As you’d expect for a Brazilian native, this plant is as tropical and colorful as they come.
In warmer climates, it’s often grown as a bushy plant outdoors, but in cooler areas, it’s quickly establishing itself as a popular houseplant and terrarium plant.
With rich eggplant-colored leaves and neon pink veining, it’s sure to stand out from the crowd.
While I wouldn’t say it looks particularly meaty, it has two rather off-putting common names: the chicken gizzard plant and the beefsteak plant.
Can’t say I’m a fan; I’ll stick to Bloodleaf.
But, whatever you call it, this plant will brighten up any space, and in this guide, I’ll teach you how to care for it, so save your blood, sweat, and tears for another plant.
Where to Buy the Bloodleaf Plant
See the links below to purchase from reputable terrarium plant shops and marketplaces (may include affiliate links).
Iresine herbstii Care Tips
|Bright, indirect light
|Regular, even moisture
|Medium-high humidity (50-80%)
Compared to other houseplants, the Bloodleaf Plant is laughably hardy in the light department.
They’ll do okay in more shaded areas and will even tolerate some direct sunlight.
That said, it wouldn’t enjoy being sat at either end of the extremes. Too little light will result in a leggier plant, and too much direct light could burn the foliage.
For best results, bright, indirect light is still the gold standard here, and it’ll appreciate as much as you can give it.
To give you some context, I have mine a few feet away from a South-facing windowsill, and it’s been very happy here so far.
How to Water
Iresine herbstii is a tropical plant that loves moisture but is also highly susceptible to root rot.
This makes it extremely important that you have excellent drainage so that any excess water can escape.
If you’re keeping yours as a houseplant, make sure it’s in a pot with drainage holes.
Then just water whenever the topsoil is feeling a little dry to the touch and tip away any water that drips into the drainage tray or outer pot.
In a terrarium, make sure you have a drainage layer and go easy on the water to start off – it’s always easy to add more but very challenging to remove.
Soil & Substrate
Your Bloodleaf Plant will appreciate a light, tropical substrate mix.
Coco coir is the ultimate moisture-retentive base, and chunky additives like orchid bark, charcoal, and lava rock will help with drainage.
It’s a relatively nutrient-hungry species too.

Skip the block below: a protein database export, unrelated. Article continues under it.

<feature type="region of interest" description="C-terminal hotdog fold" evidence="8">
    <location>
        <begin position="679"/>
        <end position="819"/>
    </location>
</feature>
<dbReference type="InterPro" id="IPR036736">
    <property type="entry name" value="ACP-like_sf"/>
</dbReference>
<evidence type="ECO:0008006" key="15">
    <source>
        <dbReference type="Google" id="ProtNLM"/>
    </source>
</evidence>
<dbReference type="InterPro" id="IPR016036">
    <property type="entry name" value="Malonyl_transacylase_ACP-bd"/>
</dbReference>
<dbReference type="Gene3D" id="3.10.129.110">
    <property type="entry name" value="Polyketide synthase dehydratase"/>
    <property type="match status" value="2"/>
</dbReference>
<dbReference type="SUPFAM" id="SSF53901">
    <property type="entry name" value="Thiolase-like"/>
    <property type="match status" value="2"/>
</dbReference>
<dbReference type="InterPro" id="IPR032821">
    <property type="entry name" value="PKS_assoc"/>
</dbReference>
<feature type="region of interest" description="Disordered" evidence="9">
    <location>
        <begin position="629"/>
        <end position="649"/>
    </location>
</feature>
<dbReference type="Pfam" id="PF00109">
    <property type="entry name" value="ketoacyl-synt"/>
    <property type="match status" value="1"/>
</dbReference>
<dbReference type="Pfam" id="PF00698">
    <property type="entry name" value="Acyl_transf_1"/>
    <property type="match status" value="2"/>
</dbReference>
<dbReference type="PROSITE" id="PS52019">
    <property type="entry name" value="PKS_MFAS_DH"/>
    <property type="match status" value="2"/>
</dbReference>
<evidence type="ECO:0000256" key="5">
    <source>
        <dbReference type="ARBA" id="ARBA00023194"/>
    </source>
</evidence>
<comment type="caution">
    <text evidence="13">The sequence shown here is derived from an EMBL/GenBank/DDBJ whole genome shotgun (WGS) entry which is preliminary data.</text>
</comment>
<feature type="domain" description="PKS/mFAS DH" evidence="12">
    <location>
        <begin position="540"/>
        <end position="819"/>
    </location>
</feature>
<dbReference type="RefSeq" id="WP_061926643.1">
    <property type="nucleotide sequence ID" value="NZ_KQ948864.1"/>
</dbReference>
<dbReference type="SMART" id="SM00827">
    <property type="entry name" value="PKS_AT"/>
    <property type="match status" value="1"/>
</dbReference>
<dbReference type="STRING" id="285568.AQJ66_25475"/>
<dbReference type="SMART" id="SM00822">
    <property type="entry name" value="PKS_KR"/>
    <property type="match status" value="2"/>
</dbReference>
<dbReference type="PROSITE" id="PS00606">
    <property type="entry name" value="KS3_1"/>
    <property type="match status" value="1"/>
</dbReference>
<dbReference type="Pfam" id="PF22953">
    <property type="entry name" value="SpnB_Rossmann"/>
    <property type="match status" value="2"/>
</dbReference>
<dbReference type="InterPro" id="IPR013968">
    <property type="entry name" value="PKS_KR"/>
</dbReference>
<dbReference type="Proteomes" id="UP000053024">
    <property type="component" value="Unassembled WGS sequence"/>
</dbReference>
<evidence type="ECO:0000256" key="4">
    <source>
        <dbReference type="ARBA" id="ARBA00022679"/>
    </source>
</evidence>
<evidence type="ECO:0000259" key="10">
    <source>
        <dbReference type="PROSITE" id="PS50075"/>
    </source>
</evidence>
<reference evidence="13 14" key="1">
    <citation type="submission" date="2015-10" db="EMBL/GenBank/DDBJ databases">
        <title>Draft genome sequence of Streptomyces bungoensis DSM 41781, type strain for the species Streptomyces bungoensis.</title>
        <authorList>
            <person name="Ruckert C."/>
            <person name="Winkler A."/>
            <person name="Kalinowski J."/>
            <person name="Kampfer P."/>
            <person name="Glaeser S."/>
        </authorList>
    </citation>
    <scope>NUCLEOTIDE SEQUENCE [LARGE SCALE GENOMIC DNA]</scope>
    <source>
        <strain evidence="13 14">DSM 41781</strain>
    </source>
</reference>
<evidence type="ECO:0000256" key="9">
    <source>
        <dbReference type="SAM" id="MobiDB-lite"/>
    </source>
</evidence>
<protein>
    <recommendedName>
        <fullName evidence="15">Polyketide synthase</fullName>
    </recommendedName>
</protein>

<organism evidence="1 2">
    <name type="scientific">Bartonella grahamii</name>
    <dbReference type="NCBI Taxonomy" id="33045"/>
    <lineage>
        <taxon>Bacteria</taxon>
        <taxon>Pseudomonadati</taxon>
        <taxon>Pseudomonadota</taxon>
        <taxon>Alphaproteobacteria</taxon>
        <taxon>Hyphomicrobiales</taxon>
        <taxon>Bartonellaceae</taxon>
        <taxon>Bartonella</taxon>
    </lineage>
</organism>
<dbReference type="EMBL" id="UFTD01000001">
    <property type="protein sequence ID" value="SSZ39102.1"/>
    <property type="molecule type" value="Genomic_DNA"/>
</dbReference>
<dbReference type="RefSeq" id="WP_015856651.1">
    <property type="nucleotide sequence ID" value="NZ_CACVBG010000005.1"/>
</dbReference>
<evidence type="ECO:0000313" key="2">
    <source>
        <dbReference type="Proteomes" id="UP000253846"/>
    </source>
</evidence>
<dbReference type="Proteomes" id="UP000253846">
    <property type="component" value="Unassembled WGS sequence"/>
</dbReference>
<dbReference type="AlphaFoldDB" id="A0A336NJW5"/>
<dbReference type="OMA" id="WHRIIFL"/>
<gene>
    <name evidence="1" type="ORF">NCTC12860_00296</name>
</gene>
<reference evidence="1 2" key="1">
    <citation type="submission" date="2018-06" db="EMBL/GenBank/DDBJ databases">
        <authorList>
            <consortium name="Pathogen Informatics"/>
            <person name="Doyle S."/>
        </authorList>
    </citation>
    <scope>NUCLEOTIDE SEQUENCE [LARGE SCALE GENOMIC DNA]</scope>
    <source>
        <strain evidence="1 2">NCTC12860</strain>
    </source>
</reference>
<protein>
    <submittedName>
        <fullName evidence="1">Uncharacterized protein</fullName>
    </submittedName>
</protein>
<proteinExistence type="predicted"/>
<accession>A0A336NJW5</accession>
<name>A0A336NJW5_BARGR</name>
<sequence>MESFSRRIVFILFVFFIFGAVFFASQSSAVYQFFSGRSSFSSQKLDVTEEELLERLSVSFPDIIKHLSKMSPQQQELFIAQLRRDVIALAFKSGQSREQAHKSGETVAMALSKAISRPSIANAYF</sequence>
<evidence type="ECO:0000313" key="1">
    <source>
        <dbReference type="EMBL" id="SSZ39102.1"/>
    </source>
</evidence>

When putting this plant in a terrarium, I’d recommend adding a decent helping of earthworm castings to the substrate.
If you’re keeping it in a pot, you can just use a well-balanced fertilizer once a month.
Humidity & Temperature Requirements
Temperature is perhaps the area in which this plant is the most forgiving.
While it will enjoy temps on the warmer side, it can grow in USDA hardiness zones 10-12. So, even if your home is as cold as 50°F, your plant will almost certainly be just fine.
(Though, I can’t say that would be particularly pleasant for you). 🥶
Maintaining a higher humidity level, however, is far more crucial to keeping this plant happy.
50% humidity would be the lowest I’d advise going. If that’s a little tricky to do, you can try grouping plants or, my favorite solution, pop them in a closed terrarium.
Its love of humidity makes it a fantastic choice for tropical terrariums, and the color looks absolutely incredible in contrast to green plants.
In my experience, the lovely Bloodleaf Plant is a quick grower.
After planting it in my terrarium, it didn’t take long for new foliage to start growing and beautifully filling out the space.
While the plant itself will get taller and bushier as it grows, it’s a low-growing shrub – so the leaf size won’t get too much larger.
All this to say that it’s very easy to keep this plant in check if it gets too big for your liking. Just grab your scissors and give it a haircut.
As a bonus, you can propagate those cuttings to give to a friend…
How to Propagate Bloodleaf Plants
Iresine herbstii can be easily propagated via stem cuttings, but it’s also a great candidate for dividing, just like you would with a fern.
In my experience, dividing this plant works better if you let the soil dry out a little first.
It wasn’t difficult at all, but if you need to, feel free to use scissors to snip through any tough material.
And as I said, if you prefer, you can always just take stem cuttings.
Take a longer section of the plant with a good few leaves attached, snip below the node, and remove the lower leaves, leaving the top ones.
Then, either put that in a glass of water or dip it in rooting hormone and plant it immediately in the soil.
I prefer water propagation, but I’ve heard of people having success planting it straight up.
Iresine Varieties & Similar Plants
Iresine herbstii ’Funny Gold’ and Iresine herbstii ’Blazin Lime’ are the only other notable varieties of this plant that I could find.
And with pink stems, green leaves, and yellow venation, they’re far less exciting than the purple powerhouse we know and love (in my humble opinion).
Stepping away from the genus, the likes of Fittonia would be your best bet if you’re looking for similar plants.
Despite not being related, you really can’t deny the similarities.